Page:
Video editing for the PC has become a lot like image editing: easier, and a lot more automated. In both cases, users can choose from a broad range of tools to accomplish tasks that used to take a lot of manual drudgework. For example, today's video editing tools let you add canned music to fit a specific length of video, clean up image noise and fixing a shaky camera shot.
Consequently, while the level of polished in the finished product is always going to be up to the creator, novice video developers will now find it a lot easier to pass themselves off as professionals -- or, at least, as reasonably skilled editors.
Adobe Premiere Elements
Pinnacle Studio Plus
What I found most eye-opening is the smattering of pro-level features that have started to work their way into consumer video products:
- HD support. High definition is no longer something that costs $50,000 to shoot -- consumer HD cameras that shoot 1080i are now available for around a thousand dollars. Likewise, drives that support the HD-DVD and Blu-ray disc formats are now available as PC peripherals, although still at premium cost. Not all the products discussed here can render out to an HD format, but they can all accept HD video as an editing source.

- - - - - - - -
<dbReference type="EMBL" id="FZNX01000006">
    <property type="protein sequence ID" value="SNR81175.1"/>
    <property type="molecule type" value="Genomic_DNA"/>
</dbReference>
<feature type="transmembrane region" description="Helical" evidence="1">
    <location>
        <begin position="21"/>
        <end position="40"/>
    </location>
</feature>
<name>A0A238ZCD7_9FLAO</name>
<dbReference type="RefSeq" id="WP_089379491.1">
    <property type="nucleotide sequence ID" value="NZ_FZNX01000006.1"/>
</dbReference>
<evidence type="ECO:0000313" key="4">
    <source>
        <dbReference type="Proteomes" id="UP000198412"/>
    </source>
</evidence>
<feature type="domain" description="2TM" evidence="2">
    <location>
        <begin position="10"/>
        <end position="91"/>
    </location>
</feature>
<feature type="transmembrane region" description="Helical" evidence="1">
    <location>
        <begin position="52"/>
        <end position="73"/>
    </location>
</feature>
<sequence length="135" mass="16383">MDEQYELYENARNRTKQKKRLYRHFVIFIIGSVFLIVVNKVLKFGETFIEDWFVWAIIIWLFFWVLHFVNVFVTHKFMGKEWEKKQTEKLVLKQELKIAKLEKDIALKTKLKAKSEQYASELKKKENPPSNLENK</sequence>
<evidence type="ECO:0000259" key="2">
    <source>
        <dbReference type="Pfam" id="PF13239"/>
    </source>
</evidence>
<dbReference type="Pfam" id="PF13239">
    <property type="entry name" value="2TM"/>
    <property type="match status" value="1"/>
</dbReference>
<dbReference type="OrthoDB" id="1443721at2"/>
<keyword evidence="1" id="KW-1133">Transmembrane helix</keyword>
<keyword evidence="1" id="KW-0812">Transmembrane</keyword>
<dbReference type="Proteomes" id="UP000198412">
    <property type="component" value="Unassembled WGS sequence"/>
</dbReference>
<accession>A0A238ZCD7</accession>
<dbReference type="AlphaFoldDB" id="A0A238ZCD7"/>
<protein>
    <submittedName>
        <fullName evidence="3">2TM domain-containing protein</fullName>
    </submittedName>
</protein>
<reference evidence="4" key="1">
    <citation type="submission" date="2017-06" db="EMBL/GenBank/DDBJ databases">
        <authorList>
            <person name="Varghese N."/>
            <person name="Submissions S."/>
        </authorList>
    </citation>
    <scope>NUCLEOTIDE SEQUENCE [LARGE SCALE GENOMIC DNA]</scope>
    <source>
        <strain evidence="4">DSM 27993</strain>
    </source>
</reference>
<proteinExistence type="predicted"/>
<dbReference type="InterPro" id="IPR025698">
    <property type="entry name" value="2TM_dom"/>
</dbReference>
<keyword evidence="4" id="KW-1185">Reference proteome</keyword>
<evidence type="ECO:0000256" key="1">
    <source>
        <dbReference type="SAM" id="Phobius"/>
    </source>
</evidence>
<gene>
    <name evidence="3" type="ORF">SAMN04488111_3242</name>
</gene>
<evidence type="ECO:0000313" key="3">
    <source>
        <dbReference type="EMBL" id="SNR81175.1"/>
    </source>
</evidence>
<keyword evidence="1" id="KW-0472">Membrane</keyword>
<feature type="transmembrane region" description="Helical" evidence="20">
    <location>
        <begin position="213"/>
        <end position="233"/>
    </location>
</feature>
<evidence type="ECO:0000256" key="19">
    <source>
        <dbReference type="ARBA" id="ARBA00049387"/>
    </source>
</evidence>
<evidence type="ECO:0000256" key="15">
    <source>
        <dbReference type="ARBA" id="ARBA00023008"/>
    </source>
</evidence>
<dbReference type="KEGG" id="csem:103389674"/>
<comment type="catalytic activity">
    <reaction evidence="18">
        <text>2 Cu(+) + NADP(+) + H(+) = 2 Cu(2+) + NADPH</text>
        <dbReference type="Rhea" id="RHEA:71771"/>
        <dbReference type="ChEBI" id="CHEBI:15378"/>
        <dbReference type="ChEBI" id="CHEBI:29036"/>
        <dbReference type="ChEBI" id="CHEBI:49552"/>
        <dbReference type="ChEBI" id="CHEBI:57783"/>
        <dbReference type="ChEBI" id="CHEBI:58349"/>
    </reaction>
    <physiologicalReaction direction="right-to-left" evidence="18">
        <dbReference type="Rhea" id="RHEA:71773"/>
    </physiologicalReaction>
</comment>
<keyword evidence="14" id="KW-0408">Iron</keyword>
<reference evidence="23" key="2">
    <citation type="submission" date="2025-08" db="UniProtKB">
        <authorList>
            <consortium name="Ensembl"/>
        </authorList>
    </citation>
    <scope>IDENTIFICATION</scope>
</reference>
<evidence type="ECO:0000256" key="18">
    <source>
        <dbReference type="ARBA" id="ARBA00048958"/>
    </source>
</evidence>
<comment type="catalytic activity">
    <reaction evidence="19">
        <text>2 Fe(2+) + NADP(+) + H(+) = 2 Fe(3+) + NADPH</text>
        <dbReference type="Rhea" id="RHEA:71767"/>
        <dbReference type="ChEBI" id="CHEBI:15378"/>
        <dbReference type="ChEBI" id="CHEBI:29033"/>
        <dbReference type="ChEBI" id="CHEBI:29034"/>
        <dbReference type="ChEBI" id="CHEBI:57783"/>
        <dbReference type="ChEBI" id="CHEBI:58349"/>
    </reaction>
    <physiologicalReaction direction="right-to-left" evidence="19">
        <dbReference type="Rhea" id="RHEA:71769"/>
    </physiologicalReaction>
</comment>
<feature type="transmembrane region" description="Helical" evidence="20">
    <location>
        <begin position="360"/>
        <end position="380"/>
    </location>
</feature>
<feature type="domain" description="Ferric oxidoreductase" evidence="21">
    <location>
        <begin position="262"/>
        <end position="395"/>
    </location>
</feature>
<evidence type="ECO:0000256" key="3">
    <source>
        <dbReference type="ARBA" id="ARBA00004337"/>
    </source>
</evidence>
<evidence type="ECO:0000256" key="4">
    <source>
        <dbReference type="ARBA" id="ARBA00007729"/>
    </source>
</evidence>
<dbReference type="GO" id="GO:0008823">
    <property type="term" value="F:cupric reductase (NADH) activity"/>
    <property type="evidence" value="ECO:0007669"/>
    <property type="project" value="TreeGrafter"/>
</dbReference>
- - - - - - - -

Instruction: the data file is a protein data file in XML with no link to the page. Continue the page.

- Direct editing of MPEG. Because the MPEG video standard is designed for playback and not editing, it’s traditionally not been supported in video editing products. However, now that more consumer-level video devices record to MPEG, many editing applications support it, typically by performing nondestructive preprocessing on MPEG files where needed.
- Multichannel audio. Home theater systems with five or more channels are no longer boutique items; many electronics stores sell 5.1, 6.1 or 7.1 audio systems complete with amplifier, decoder, and speakers all as one package. In the same way, support for multichannel audio in video apps isn’t as exotic a feature as it used to be.
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